I don’t have to think twice about walking into a gas station with a hoodie and walking out with skittles.
I don’t have to travel two states over to get married because my state doesn’t recognize me.
I don’t have to look for special ways to get into a building without ramps because I can’t walk.
I don’t have to ask people to repeat themselves and eventually give up communicating because I can’t hear.
I don’t get my character questioned because of what I wear to a club.
I don’t have to pull out my green card when I’m pulled over.
I don’t have to ask someone to describe things to me because I can’t see.
I don’t have to have my loyalties questioned because I don’t practice the majority religion.
I don’t have to endure stares when I walk into a bathroom because my clothes don’t seem to match my born gender.
I don’t have to have my decisions questioned because I’m retired.
I don’t have to suffer insults at an intersection because I’m hungry and all I have is a sign.
I don’t have to work three jobs to make ends meet.
I don’t notice suspicious stares when I ask a stranger for help.
I don’t have to defend myself when I kiss my significant other in public.
I don’t have to worry about a clerk watching me when I’m perusing through electronics.
I don’t have to think about employers “losing” my application because of my last name.
I don’t have to keep being passed over for jobs because I did time over 20 years ago.
I don’t have to live in fear or instability because my country is colonized.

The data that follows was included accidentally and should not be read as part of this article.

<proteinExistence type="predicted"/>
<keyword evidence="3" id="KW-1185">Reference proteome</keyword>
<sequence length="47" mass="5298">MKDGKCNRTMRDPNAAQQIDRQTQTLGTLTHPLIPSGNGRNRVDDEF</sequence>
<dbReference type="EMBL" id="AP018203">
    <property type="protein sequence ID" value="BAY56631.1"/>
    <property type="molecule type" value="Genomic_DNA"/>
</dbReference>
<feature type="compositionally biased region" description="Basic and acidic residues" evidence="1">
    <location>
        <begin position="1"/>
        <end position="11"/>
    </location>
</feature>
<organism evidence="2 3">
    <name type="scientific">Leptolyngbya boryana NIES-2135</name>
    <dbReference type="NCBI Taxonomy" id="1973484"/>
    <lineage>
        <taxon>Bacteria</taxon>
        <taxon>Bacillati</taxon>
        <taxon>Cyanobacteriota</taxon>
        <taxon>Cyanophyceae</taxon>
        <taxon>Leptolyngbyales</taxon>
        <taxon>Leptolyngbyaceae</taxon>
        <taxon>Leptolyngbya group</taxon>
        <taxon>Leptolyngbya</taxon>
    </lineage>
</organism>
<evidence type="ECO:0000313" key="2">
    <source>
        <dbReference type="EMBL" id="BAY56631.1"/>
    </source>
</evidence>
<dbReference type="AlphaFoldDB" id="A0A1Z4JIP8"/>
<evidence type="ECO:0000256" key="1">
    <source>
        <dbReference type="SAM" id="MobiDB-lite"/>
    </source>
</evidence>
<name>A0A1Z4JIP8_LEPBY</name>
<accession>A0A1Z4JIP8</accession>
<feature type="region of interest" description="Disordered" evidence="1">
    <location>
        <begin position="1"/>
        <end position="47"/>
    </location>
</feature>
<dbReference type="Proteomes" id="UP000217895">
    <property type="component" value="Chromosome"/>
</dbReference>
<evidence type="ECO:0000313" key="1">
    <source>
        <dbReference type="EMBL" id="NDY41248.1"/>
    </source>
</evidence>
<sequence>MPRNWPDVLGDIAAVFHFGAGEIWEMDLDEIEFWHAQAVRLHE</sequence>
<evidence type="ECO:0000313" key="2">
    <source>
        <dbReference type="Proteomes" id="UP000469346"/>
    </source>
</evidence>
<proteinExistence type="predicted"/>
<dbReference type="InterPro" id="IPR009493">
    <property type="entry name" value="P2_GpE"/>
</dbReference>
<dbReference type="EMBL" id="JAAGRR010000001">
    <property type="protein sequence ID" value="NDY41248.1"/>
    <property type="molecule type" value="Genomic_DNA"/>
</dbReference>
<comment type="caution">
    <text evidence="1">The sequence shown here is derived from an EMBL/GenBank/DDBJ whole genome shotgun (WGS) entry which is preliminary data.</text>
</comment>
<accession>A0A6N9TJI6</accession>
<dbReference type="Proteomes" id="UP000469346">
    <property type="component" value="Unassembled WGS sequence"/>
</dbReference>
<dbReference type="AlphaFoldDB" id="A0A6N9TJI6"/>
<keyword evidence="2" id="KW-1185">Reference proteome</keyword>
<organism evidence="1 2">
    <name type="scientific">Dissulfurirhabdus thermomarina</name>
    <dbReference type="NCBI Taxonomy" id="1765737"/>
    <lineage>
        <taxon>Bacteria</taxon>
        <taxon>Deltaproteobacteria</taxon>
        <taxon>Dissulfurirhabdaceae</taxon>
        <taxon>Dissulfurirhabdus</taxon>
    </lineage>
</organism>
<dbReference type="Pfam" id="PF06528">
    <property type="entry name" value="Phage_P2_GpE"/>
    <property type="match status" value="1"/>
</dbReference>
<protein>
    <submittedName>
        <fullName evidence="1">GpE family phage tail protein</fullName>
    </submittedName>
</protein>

I don’t have to defend my body because it doesn’t fit a certain body image.
The fact that I can walk through life relatively easily and that others have to jump through arbitrary hoops isn’t fair. I enjoy most of these advantages by accident of birth and rearing. I didn’t set up these social advantages nor did I work to achieve them. I don’t mind the easy road, but I do mind that others don’t have the same privileges and that access to them is made harder by some. I do mind that some groups of which I’m a part keep other groups from their full potential. Is there a way for me to enjoy these freedoms while not appearing (or being) an utter douche? I think the only way I can is by helping to remove barriers. A friend of mine put it this way: acknowledging privilege, showing empathy to the marginalized (his words were discussing people of color), advocating and participating to remove barriers by many means, and then reading perspectives of the marginalized to hear their voices unfiltered through media outlets and paraphrases by the dominant. Who are the marginalized? LGBT, people of color, those who are poor, those of the working class, those of disability, those of non-majority religions, those who are older, those of radical politics, those who are colonized, those who are prisoners or have been, those of “different” body images, and probably others. What groups have I left out because my privilege affords me ignorance of them?
Want to hear voices different from yours? Here are some. They are not representative of every person in the group because there is ridiculous diversity within each group. Include others I don’t know about.
2 thoughts on “Privilege, or My Undeserved, Arbitrary Advantages”
Great to feel empathy, recognizing the disadvantaged need love.